By Lethbridge Herald on March 9, 2020.
City council has again deferred making a decision on whether or not to continue capital funding for a new community facility at Nikka Yuko Japanese Garden.
The decision to keep or cancel Capital Improvement Project funding for the new facility was initially brought forward at the Feb. 24 council meeting before being deferred until March 9. City council will now decide the fate of the project at the March 23 council meeting.
The two-week postponement will allow the Lethbridge and District Japanese Garden Society to make one more special presentation to council on its plans, and how the new facility would operate once completed, prior to that council meeting.
Information presented at council on Monday could weigh heavily in that conversation. The Nikka Yuko Japanese Garden received a $200,000 operating increase in the 2018 city council budget from $133,000 to $333,000 per year. Originally council was told when the society made its pitch to council for CIP funding that the new facility would not alter the garden’s operating budget.
Council was told on Monday new information received from the society this year includes an ask for another $100,000 in operating budget increase by 2022, to a total of just over $432,000, before revenues recouped from the new cafe and other tourist spending at the site would bring that annual operating budget down to an estimated $404,500 by 2023 and beyond.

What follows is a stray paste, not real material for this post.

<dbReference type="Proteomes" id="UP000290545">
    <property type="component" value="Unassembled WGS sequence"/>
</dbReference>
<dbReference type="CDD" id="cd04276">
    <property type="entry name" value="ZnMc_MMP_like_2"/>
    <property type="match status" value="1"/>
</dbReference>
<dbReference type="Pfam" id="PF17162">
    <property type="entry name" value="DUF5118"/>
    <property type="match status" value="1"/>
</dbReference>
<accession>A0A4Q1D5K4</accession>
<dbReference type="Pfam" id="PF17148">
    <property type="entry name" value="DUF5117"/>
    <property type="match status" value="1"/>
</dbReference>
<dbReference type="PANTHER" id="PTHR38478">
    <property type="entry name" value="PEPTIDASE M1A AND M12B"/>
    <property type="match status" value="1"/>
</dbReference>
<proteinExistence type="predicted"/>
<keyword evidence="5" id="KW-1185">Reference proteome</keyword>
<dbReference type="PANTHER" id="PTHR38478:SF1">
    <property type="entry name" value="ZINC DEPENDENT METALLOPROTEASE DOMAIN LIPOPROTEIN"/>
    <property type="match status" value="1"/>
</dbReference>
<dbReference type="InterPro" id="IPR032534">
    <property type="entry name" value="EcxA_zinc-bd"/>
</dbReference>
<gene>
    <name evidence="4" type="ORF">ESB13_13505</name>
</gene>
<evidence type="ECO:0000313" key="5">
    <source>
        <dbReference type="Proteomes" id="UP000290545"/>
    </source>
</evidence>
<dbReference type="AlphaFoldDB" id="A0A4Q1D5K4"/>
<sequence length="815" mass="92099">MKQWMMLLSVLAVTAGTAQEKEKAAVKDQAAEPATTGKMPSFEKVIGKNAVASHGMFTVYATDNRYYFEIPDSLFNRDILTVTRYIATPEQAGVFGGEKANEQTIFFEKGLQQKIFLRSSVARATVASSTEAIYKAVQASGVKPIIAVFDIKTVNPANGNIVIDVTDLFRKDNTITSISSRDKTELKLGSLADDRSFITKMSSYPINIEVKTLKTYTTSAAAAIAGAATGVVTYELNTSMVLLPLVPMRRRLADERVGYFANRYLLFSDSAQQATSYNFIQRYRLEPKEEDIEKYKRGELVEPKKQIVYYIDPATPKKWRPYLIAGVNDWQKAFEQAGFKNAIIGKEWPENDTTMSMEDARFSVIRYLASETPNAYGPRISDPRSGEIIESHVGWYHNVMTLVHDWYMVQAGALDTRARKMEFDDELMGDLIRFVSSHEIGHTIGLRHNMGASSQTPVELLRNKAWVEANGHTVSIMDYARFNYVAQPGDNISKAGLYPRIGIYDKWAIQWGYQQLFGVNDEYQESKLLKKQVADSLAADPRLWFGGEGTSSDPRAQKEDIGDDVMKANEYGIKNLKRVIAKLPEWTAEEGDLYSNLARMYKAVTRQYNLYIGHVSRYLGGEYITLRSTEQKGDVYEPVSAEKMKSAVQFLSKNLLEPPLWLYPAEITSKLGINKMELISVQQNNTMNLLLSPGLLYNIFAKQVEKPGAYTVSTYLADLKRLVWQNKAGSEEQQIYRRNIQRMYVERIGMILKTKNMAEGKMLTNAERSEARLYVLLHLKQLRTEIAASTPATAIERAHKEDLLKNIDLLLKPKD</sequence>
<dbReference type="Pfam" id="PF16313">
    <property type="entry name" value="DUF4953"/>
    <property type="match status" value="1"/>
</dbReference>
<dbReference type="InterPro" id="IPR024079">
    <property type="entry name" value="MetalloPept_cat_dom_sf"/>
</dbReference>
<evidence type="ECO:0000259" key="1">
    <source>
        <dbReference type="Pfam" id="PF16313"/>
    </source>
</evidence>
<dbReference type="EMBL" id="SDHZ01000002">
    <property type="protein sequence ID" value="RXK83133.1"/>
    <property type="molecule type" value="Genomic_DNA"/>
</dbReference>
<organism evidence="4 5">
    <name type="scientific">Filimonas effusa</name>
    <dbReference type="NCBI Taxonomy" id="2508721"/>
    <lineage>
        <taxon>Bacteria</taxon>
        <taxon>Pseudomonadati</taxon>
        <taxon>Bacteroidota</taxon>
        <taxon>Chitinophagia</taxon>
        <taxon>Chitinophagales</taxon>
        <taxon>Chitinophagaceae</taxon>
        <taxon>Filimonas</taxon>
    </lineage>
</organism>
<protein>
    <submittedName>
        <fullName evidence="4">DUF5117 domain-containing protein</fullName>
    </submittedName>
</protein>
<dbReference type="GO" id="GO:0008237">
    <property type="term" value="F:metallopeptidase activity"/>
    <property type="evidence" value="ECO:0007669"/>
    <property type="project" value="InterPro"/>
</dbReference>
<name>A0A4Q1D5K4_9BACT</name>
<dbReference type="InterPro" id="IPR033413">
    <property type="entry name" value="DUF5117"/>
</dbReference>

Colin Hirano, a director on the board of the Japanese Garden Society, acknowledged there was a lot on the line with this final chance to make a special presentation to council on the garden’s expansion.
“Personally, I think it is good we’re going to have a chance to explain what exactly we can offer to the community with this project,” he said. “And we are hopeful that once that is made clear (council) will see the value in the project. Our view is that the Japanese Garden is one of the leading tourist attractions in Lethbridge, and improving on it can only help grow southern Alberta, and Lethbridge in particular, as a tourist attraction. In addition to that, I think it has the ability to help people, even in the city, enjoy the Japanese Garden and provide an anchor for the city; especially around Henderson Lake where that has been a lot of (tourism) development with the pool.”
With the City facing increasing financial challenges, Hirano was asked why this project was something that needed to be built now; especially in light of the estimated increase in operating costs to run such a facility post-construction.
“The increase in funding we saw previously (in 2018) that comes after a period in which the society did not see a significant increase,” Hirano said, “so, in my view, that was a much-needed adjustment to reflect the changing realities of the cost of employees and the cost of actually operating the garden. This further increase that we would be seeking; it is our view it is quite nominal. Our projections are for the first year it’s operational it would be somewhere around $99,000. And based off projections, we would generate income from this (facility), and that additional amount would reduce over the years.”
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